- View SourceI don't know you. You don't know the half of it.
Be careful where you aim, because where you aim you
just might hit. You can't even remember what I'm
trying to forget. It was a Dirty Day.<br><br>You want
explanations? You need someone to blame? Throw a rock in the
air, you're bound to hit someone guilty. From father
to son, in one life has begun a world that's never
done. <br><br>Get it right. There's no blood thicker
than ink. Nothings as simple as you think. Wake up,
some things you can't get around. I'm in you, more so,
when they put me in the ground.<br><br>Those days ran
away like horses over the hill.
- View SourceI will keep my eyes open for your suggested
title. With the controversy over The Satanic Verses we
heard that Christianity hasn't been maligned in novels,
and if it were, Christians would be very vocal in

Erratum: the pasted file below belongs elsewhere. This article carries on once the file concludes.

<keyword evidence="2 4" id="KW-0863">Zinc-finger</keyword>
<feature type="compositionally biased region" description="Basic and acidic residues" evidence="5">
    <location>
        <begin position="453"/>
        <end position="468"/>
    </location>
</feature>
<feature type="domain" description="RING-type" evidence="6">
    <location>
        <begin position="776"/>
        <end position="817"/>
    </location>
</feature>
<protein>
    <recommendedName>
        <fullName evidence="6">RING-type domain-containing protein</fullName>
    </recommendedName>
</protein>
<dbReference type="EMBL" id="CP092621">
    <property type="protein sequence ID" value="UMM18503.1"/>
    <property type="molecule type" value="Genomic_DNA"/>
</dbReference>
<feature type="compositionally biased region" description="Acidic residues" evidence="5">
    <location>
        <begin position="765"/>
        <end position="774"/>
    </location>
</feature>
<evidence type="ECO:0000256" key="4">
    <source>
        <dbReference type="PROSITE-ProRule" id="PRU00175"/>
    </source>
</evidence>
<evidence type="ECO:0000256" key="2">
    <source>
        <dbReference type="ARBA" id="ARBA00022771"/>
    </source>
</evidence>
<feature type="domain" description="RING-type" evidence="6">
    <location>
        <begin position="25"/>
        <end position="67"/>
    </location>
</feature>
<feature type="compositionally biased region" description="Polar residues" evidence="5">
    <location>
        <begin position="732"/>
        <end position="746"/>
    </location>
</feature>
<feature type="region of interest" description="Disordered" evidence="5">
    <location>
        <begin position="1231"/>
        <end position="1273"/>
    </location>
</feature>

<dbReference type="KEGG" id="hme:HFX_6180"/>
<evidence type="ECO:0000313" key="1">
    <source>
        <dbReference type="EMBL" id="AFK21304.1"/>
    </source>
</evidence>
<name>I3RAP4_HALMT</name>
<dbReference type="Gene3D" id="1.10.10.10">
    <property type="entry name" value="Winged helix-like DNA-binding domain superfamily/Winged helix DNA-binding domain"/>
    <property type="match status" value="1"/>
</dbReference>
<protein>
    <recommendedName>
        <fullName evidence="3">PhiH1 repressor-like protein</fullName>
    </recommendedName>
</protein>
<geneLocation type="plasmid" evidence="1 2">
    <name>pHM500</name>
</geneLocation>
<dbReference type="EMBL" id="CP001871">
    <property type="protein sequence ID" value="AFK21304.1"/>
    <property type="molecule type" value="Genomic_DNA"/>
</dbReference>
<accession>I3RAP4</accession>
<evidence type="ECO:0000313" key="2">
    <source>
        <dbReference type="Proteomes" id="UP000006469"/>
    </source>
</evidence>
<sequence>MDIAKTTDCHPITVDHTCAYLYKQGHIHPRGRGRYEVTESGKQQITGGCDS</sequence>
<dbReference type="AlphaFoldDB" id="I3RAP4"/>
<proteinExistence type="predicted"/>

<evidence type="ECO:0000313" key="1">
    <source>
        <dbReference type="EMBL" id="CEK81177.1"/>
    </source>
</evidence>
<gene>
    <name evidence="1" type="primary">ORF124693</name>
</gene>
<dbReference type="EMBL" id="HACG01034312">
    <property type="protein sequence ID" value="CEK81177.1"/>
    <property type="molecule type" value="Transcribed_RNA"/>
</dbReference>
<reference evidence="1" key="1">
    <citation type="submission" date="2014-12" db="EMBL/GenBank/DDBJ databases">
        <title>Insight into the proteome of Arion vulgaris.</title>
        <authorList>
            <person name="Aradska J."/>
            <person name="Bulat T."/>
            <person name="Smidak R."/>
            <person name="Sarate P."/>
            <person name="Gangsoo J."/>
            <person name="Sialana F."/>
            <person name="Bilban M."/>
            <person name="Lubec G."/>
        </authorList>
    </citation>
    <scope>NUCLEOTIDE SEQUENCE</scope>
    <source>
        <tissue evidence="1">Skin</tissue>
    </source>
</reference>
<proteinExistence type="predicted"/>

protesting such a novel.<br><br><br>Not Wanted On the Voyage
by Timothey Findlay is quite the version of Noah's
Ark, and although I'm not a Christian, I kept glancing
over my shoulder, on the look out for lightening bolts
all the time I was reading it. (It is a brilliant
book.)<br><br>I'm reading a John Updike novel now, "Toward the End
of Time", seemingly written around the same time as
The Satanic Verses, although the copyright date is
1997. Updike's main character also moves through time,
and becomes a main character in Biblical stories.
Updike's work has a theological approach as well, and he
also questions accepted dogma. <br><br><br>I haven't
finished it yet, but I wonder if anyone else in this
discussion group has read it, and seen a similarity.
<br><br> How does Milan Kundera react to these "profane"